Whether you remember him as wacky alien “Mork” from Mork & Mindy, unorthodox teacher John Keating in Dead Poets Society, or the ineffable “Mrs. Doubtfire” in the movie of the same name, there’s no denying that Robin Williams made a tremendous impact on the movie industry.
Williams wasn’t only an extraordinarily talented, versatile actor; he was a comedian, activist for literacy, women’s rights, and military veterans, and a lifetime philanthropist to boot.
We lost this wonderful human being in August of 2014 under tragic circumstances.
Williams’s cause of death remained ambiguous for some time, but the mystery has since been solved. Friends, family members, and medical professionals have come forward to uncover layer upon layer of the mystery surrounding Williams’s devastating diagnosis and the months preceding his death.
Williams was battling Lewy body dementia (LBD), a cruel, degenerative neurological disease with symptoms similar to those of dementia and Parkinson’s disease. In fact, Williams was originally misdiagnosed with Parkinson’s, which led to much confusion over his daily lived experience, and his prognosis.
ROBIN is up for a Goodreads choice award! Vote in the semi-finals today!https://www.goodreads.com/choiceawards/best-history-biography-books-2018
Author Dave Itzkoff has penned a new biography: “Robin.” The author chronicles the life, career, and experiences of the Hollywood funnyman, including a sympathetic treatment of Williams’s eventual diagnosis and long battle with poor health.
Williams appeared in director Shawn Levy’s comedy-adventure Night at the Museum: Secret of the Tomb in 2014, which was unreleased when he died. Itzkoff interviewed the film’s makeup artist, Cheri Minns, who was close to the actor during filming and remembered his struggle with declining health: “He was sobbing in my arms at the end of every day,” Cheri recalled. “It was horrible.”
Fans of Robin Williams gathered at our Montgomery Village store the other night to hear author David Itzkoff discuss Willliams’s amazing life. Itzkoff’s new biography, “Robin,” is a fresh and original look at a man whose work touched so many lives. pic.twitter.com/4W0AsZU7jy
— Copperfield’s Books (@Copperfields) May 24, 2018
Longtime friend and fellow comic actor Billy Crystal also came forward, describing a meeting with Williams around the same time: “When he got out of the car I was a little taken aback by how he looked,” Crystal revealed. “He … seemed a little frail. On occasion, he’d just reach out and hold my shoulder and look at me like he wanted to say something,” Crystal continued, explaining that Williams then reached out to hug him, and started to cry.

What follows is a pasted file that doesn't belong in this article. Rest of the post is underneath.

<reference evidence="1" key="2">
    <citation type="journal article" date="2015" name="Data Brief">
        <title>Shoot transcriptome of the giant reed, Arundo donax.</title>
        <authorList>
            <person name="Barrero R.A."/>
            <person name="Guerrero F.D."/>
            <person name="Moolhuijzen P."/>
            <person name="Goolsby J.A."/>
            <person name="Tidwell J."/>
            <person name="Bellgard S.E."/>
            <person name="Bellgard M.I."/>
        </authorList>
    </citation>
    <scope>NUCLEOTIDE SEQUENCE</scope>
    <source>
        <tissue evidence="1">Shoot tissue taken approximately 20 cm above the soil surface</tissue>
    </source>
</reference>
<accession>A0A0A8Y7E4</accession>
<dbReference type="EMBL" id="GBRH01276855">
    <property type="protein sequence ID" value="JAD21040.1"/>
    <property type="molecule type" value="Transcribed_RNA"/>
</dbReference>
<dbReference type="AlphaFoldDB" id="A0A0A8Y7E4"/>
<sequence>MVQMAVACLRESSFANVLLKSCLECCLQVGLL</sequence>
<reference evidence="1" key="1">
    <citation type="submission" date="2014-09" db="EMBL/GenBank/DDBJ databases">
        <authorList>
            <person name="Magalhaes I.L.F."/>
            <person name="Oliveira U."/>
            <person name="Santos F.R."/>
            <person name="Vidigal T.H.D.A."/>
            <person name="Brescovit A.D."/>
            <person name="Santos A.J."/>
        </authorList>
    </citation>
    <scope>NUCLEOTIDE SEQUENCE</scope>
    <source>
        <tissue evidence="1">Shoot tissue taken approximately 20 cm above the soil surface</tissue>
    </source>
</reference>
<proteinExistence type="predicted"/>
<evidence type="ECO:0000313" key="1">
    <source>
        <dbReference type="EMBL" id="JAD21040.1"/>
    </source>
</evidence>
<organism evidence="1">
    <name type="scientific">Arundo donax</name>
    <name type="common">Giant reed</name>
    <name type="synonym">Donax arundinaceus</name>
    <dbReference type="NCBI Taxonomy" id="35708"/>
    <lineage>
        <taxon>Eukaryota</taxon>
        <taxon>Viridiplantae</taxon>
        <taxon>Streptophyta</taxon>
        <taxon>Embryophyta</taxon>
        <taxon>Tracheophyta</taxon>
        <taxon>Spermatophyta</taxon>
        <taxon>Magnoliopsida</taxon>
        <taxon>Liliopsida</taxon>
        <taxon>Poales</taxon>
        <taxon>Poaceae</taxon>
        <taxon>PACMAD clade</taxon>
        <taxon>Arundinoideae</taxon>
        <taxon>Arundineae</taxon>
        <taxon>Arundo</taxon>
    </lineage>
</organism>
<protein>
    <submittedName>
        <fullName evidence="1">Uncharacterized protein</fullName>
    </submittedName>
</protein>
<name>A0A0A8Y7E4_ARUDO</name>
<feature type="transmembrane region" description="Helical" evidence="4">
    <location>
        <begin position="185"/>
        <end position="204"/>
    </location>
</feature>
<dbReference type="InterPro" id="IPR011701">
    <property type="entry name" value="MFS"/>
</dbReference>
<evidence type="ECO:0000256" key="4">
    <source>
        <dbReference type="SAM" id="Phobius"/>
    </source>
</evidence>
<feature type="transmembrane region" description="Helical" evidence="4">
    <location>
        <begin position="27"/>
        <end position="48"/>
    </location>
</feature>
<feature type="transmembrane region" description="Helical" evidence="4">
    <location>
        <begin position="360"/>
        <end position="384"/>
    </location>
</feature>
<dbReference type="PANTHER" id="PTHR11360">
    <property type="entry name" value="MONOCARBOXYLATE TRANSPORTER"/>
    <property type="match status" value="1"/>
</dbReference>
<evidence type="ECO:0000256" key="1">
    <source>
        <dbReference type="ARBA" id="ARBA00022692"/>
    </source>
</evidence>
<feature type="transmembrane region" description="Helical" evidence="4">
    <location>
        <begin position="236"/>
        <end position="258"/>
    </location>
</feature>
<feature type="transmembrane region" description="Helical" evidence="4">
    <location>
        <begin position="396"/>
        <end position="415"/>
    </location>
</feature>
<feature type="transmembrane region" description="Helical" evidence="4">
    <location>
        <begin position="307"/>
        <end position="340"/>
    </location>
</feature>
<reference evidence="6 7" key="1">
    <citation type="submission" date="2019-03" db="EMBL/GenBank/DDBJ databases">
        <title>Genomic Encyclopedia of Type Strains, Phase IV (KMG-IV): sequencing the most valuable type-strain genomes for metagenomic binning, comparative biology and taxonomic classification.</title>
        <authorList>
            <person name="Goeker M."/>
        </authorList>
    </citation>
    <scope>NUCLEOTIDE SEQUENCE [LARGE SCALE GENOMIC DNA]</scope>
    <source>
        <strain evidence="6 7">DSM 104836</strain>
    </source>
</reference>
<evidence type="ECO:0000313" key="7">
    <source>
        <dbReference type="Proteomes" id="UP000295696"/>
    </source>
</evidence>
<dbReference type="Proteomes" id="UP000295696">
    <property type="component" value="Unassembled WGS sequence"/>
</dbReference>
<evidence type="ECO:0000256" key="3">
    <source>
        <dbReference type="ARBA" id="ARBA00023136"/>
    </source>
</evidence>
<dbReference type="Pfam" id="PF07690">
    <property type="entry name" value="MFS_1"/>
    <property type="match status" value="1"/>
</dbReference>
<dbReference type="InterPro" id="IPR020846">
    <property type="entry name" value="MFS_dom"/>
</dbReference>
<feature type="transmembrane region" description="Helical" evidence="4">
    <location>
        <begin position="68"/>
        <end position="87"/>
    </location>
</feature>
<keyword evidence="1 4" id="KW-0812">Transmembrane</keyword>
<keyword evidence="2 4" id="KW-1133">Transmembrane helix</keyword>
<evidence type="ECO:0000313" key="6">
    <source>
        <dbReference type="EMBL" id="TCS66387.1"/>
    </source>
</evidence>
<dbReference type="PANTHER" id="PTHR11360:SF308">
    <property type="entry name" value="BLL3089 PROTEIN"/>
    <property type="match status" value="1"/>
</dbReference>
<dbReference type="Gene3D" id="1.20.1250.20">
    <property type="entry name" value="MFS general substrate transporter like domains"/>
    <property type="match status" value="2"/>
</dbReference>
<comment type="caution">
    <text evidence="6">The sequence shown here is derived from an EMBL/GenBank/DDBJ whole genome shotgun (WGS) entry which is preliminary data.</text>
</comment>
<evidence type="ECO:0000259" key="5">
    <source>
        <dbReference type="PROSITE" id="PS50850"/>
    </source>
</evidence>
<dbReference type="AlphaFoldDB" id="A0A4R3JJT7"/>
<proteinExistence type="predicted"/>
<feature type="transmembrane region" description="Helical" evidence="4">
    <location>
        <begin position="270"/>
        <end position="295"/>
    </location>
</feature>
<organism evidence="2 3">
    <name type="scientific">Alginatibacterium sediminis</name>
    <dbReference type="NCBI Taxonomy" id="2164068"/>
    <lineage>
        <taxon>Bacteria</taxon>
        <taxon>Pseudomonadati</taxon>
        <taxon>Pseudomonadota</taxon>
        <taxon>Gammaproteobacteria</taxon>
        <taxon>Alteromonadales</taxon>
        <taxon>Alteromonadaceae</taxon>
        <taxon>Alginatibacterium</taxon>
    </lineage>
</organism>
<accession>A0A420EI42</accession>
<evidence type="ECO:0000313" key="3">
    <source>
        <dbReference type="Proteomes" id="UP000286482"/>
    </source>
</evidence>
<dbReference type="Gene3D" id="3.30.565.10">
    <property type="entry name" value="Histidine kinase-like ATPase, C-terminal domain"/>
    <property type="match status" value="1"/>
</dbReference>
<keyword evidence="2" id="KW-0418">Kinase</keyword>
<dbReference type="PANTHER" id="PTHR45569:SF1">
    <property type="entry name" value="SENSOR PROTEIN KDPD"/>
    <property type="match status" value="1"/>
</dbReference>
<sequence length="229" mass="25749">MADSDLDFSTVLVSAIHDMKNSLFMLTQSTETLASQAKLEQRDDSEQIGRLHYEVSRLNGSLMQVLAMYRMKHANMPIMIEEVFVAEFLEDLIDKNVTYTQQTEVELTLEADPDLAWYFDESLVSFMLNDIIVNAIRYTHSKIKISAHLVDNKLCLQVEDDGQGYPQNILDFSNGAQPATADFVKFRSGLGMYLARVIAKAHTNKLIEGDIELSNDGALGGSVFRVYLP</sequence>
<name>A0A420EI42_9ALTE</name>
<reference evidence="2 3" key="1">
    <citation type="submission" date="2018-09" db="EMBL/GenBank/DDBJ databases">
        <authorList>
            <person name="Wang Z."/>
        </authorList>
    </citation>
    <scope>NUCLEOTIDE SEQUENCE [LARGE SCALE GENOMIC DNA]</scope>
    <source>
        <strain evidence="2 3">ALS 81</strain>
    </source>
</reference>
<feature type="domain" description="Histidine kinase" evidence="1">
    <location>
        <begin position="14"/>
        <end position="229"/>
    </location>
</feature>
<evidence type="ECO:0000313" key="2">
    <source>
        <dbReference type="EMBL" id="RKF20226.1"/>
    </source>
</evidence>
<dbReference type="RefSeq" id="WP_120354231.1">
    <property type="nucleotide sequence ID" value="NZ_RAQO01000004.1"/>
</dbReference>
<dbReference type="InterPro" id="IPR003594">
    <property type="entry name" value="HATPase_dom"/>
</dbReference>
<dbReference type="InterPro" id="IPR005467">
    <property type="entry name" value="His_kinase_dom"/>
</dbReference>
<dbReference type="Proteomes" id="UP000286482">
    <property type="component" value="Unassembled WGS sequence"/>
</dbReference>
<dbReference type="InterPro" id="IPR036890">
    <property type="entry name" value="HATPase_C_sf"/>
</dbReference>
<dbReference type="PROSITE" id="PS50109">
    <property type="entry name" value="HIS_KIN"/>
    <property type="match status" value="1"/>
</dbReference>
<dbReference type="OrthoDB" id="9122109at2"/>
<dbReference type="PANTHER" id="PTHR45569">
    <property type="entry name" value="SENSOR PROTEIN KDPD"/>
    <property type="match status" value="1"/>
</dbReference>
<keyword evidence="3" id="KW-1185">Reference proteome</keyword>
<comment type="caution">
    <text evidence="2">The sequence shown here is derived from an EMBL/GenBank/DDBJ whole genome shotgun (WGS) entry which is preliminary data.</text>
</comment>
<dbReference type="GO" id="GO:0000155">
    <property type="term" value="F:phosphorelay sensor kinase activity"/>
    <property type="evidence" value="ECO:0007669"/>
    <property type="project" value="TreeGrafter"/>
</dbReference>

The New York Times explores the magic behind the Night At The Museum movies and the cast that brought them to life. Read more now.
Williams was struggling with tremors, impaired movement, problems with his speech, and even—perhaps more alarmingly—paranoia. He had not yet received a firm diagnosis. Both Williams and his partner, Susan Schneider, still believed he had Parkinson’s disease, but this wasn’t completely consistent with his symptoms. The couple was confused, and scared.
The world wished nothing but health, happiness, and the company of loving friends and family for the beloved actor in his time of greatest need, but sadly the end came all too soon. Williams took his own life on Aug. 11, 2014. It wasn’t until an autopsy was performed that the actor’s family learned that he had been suffering from Lewy body dementia (LBD) after all.
”The doctors, the whole team, was doing exactly the right things,” Williams’s wife, Susan, told People magazine. “It’s just that this disease was faster than us and bigger than us.”
However, Susan is determined that her husband’s struggle will count for something profound. The industrious activist is using Williams’s story to spread awareness of the rare, degenerative disease in the hope that increased visibility will prompt more accurate diagnoses and better outcomes for other sufferers in the future.
“This disease is like a sea monster with 50 tentacles of symptoms that show when they want,” Susan said. With the strength and determination of a woman who has witnessed the disease firsthand, plus a world of loyal fans who will keep his legacy alive, Robin Williams’s life will certainly be impactful for all the right reasons for many, many years to come.
Susan added, mirroring the kindness of her beloved, late husband: “And for [other Lewy Body Dementia patients] … they are not alone.”
Share this touching article with all the Robin Williams fans you know (that’s everyone, right?) and keep the influential actor and beloved comedian’s magnificent legacy alive.